Air taxis sound like something out of a James Bond movie or The Jetsons, conjuring images of autonomous flying cars buzzing people around in the air to avoid traffic below. For some leading-edge companies, that future is now.

In New York City, ride-sharing company Uber is retooling every part of human transportation as we know it, from bikes to scooters to buses. The company is also testing out its own flying taxis and is envisioning their 2.0 air taxis with cupholders and 5G in a partnership with AT&T.

With this mode of transportation up, up and away, Arizona-based Honeywell Aerospace is getting involved by announcing its intentions to develop urban air mobility units in partnership with a number of developers.

Even though New York City is already seeing some test units flying above its skyline at the moment, it’s just in the testing phase. But the industry is expected to be in full flight within five years, causing a stir among transportation companies and engineering companies alike to stake their claim. In fact, next year will see the push for full-time air taxis in the Dallas-Fort Worth area and Los Angeles. Phoenix is not far off on the horizon as well.

“Honeywell’s extensive aerospace portfolio and deep experience in the industry positions us to be a leader in bringing UAM technologies to market. We’ve aggressively grown our work in the urban air mobility space over the past year by developing new products and partnering with other leaders in the space,” says Rolly McFarlin, senior director of new business development for electronic solutions at Honeywell Aerospace. “We truly believe urban air mobility and eVTOL will change the way the world moves, and we’re ready to help lead that change for a better future.”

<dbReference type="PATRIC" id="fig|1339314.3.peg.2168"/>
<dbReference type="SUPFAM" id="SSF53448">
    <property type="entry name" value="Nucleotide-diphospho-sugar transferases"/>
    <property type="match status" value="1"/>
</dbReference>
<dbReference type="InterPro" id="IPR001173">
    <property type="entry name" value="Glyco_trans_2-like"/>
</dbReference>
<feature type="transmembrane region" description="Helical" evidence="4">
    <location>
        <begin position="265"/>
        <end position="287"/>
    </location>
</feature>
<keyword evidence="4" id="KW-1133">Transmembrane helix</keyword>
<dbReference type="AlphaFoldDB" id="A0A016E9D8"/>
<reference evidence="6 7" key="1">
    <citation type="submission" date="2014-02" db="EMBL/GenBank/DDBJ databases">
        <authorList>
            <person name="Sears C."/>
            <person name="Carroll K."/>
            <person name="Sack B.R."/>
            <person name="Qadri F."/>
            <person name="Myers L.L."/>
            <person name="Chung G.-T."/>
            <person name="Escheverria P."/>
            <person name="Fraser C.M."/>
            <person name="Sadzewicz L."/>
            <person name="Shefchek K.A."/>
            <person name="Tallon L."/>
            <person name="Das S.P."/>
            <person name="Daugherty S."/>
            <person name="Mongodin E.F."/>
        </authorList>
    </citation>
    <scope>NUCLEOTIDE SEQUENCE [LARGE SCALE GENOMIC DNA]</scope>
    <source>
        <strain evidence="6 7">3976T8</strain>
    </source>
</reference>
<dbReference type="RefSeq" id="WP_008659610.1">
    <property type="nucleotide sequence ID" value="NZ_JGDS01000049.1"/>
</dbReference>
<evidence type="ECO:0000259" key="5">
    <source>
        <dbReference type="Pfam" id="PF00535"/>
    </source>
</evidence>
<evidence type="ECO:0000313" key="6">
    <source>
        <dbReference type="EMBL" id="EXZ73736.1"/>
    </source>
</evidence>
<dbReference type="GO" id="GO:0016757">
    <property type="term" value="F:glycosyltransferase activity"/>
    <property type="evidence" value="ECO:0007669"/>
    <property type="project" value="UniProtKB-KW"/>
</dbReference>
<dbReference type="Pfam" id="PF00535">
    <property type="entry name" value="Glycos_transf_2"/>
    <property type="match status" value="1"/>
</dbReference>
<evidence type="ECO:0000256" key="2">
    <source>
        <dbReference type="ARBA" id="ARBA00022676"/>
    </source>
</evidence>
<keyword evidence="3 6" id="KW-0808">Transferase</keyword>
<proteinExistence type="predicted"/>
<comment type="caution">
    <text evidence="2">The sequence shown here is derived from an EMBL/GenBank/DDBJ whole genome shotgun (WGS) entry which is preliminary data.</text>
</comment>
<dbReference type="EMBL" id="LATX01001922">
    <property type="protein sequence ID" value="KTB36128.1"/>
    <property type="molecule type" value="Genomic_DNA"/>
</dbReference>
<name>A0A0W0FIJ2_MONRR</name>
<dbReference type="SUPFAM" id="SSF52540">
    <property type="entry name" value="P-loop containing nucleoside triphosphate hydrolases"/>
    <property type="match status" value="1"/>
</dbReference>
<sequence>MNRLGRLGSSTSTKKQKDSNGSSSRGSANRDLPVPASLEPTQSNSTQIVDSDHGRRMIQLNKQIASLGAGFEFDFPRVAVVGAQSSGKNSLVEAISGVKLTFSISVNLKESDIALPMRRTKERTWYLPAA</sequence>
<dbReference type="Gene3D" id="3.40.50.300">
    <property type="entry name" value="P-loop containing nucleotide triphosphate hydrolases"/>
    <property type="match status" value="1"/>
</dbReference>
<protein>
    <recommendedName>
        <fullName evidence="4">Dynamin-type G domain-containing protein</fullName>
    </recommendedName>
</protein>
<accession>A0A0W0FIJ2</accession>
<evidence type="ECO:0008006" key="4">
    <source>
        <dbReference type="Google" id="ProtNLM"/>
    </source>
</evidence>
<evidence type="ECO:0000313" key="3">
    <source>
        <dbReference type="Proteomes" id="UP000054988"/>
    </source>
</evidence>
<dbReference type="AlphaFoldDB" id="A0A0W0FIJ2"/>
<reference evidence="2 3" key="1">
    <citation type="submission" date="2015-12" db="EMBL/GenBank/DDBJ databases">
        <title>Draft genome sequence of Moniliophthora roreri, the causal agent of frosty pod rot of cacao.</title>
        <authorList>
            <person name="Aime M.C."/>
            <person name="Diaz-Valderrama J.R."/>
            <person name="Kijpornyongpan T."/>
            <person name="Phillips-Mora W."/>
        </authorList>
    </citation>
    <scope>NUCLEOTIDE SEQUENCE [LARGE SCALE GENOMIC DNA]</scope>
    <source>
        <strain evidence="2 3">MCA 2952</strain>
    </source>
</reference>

Honeywell Aerospace is partnering with an unnamed-at-this-time air taxi developer, providing its new IntuVue RDR-84K band radar system. The fly-by-wire system for urban air vehicles boasts the capabilities of an airliner’s flight controls and is designed to boost stability, safety, and agility to the electric vehicle takeoff and landing aircraft.

The radar system is electronically steered and cuts out mechanical parts on radars and can also be used for smaller aircraft. The system is developed and manufactured at the Phoenix facilities for Honeywell Aerospace, where a myriad of other projects are underway including new flight control and avionics systems with Jaunt Mobility, a New Jersey-based startup, a hybrid-electric powertrain project with Japan’s Denso, and the testing and development of new navigation landing systems for Germany’s Volocopter.

Honeywell is getting ahead of the curve with air taxis by developing the software that makes the compact flying cars zip through the skies. Currently under testing and development, the IntuVue RDR-84K Radar system helps collect relevant information for operators and is a customizable software system for companies who use it to fly their taxis.

The system cuts down on the number of sensors, hardware requirements, installations, size, weight, and power needs of a regular electronically steered antenna. It uses multiple beams that can scan simultaneously and detect many different inputs including other aircraft, terrain, and runways all at once. The goal is to completely automate the flying experience while boosting safety, keeping the air taxis from coming in contact or near contact with buildings, other aircraft, and general terrain.

This story was originally published at Chamber Business News.